Necromancer

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Doubleday, 1962 - Fiction - 191 pages
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Life on Earth is good. Disease is checked, hunger ended, and war and suffering abolished, with liberty and justice and a high standard of living for all.
But Paul Formain, a strangely gifted young engineer, doesn't believe a word of it.
So he comes to Walter Blunt's Chantry Guild, whose motto is "Destruct!" and whose stated goal is the end of civilization. There are Alternate Laws at work in the world, says the Chantry Guild; Walter Blunt has pledged his life to them, and to the principle of destruction as a positive force.
Even more disturbingly, the Alternate Laws appear to work.
After centuries of hope and progress, and the triumph of science, something strange is happening to mankind. And whatever it is, it's going to be big.

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User Review  - DinadansFriend - LibraryThing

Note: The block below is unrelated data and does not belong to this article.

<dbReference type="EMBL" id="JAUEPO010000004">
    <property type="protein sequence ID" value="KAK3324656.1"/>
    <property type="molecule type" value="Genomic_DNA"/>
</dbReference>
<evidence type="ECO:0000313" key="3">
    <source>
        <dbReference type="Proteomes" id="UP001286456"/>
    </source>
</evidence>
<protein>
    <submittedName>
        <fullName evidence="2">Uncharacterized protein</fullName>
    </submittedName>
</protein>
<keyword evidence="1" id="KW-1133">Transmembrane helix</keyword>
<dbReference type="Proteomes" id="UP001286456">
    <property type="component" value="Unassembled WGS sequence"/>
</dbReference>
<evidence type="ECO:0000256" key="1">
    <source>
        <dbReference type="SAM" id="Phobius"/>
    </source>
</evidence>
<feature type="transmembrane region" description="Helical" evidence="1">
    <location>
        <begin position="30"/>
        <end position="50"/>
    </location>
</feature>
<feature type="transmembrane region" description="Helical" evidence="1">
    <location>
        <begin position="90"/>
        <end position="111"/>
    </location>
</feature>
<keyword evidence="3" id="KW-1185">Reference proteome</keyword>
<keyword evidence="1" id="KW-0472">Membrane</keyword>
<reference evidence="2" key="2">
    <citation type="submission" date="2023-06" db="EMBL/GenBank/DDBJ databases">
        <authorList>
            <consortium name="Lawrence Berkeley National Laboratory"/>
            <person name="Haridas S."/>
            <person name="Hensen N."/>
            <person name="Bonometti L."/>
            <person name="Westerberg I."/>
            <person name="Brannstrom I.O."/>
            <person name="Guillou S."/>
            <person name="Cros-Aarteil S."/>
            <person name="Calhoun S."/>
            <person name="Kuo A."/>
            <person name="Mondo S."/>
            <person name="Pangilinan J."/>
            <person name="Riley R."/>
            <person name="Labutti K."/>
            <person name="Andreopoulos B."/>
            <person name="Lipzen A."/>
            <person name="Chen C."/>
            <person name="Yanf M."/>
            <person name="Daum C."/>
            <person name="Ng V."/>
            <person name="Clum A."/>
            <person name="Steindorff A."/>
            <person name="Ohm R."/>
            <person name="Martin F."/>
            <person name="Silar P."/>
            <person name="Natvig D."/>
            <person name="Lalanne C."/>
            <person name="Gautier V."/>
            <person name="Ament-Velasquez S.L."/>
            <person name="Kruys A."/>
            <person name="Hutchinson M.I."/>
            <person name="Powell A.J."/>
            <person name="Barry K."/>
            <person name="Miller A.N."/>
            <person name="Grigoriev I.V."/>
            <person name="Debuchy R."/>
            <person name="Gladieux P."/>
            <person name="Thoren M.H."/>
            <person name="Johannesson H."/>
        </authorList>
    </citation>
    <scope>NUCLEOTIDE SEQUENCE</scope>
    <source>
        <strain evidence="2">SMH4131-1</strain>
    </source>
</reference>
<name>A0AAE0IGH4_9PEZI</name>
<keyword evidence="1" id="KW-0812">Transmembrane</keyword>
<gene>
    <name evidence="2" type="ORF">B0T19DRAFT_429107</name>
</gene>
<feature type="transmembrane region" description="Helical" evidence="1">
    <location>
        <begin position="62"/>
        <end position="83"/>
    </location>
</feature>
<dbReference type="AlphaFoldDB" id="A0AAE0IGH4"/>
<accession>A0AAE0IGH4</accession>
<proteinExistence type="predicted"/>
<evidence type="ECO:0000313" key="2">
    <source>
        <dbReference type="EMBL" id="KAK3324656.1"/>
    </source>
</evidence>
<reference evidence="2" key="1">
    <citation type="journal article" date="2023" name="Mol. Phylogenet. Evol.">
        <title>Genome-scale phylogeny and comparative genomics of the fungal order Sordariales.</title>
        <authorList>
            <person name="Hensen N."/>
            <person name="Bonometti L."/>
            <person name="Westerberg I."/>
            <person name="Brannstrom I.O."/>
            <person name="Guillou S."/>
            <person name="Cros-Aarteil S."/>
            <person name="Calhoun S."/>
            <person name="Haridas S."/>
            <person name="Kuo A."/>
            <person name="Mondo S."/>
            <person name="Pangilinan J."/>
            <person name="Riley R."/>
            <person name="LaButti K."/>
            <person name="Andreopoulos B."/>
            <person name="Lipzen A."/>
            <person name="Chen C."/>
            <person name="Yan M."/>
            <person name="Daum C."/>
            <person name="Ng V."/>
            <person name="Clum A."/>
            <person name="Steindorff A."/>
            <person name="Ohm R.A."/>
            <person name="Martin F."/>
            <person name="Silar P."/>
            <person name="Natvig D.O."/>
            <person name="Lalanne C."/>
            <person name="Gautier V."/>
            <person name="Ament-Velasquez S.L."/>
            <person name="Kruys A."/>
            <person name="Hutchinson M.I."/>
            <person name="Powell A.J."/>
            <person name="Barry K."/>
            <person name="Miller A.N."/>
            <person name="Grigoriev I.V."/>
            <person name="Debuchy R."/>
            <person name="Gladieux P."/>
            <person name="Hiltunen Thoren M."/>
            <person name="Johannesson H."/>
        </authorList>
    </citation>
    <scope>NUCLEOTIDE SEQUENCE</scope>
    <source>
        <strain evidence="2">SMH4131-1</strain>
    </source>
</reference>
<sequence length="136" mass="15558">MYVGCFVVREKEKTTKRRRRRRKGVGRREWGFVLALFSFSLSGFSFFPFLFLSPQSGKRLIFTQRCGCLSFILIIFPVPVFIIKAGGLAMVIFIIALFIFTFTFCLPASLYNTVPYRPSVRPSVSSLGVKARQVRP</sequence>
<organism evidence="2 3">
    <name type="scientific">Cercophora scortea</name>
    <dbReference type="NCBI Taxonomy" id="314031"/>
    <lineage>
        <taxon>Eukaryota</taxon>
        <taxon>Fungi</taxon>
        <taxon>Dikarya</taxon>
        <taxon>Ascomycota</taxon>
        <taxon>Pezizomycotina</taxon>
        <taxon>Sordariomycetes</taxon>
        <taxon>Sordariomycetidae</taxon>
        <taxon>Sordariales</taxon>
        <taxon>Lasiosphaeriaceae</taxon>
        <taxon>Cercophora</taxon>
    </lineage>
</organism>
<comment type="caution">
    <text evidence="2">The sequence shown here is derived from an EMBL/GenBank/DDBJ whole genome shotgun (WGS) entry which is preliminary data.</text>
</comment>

This book was also published as "No Room For Man". Dickson has created a good Dorsai story here. this is a prequel, in which Dickson sets up the psychological side of the divergent evolutionary stage that will face mankind. Read full review

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About the author (1962)

A naturalized American who was born in Canada in 1923, Gordon Rupert Dickson is a popular science fiction writer. Dickson graduated from the University of Minnesota in 1948 and made his home in Minneapolis. Among his many novels, especially notable is Soldier, Ask Not, which won the Hugo Award in 1965. For many years, Dickson's most engrossing project was his Childe Cycle, a series of novels about humanity's evolutionary potential, which included a group of futuristic books that are popularly known as the Dorsai Cycle. Dickson also wrote hundreds of short stories and novelettes including Call Him Lord, for which he received a Nebula Award in 1966.

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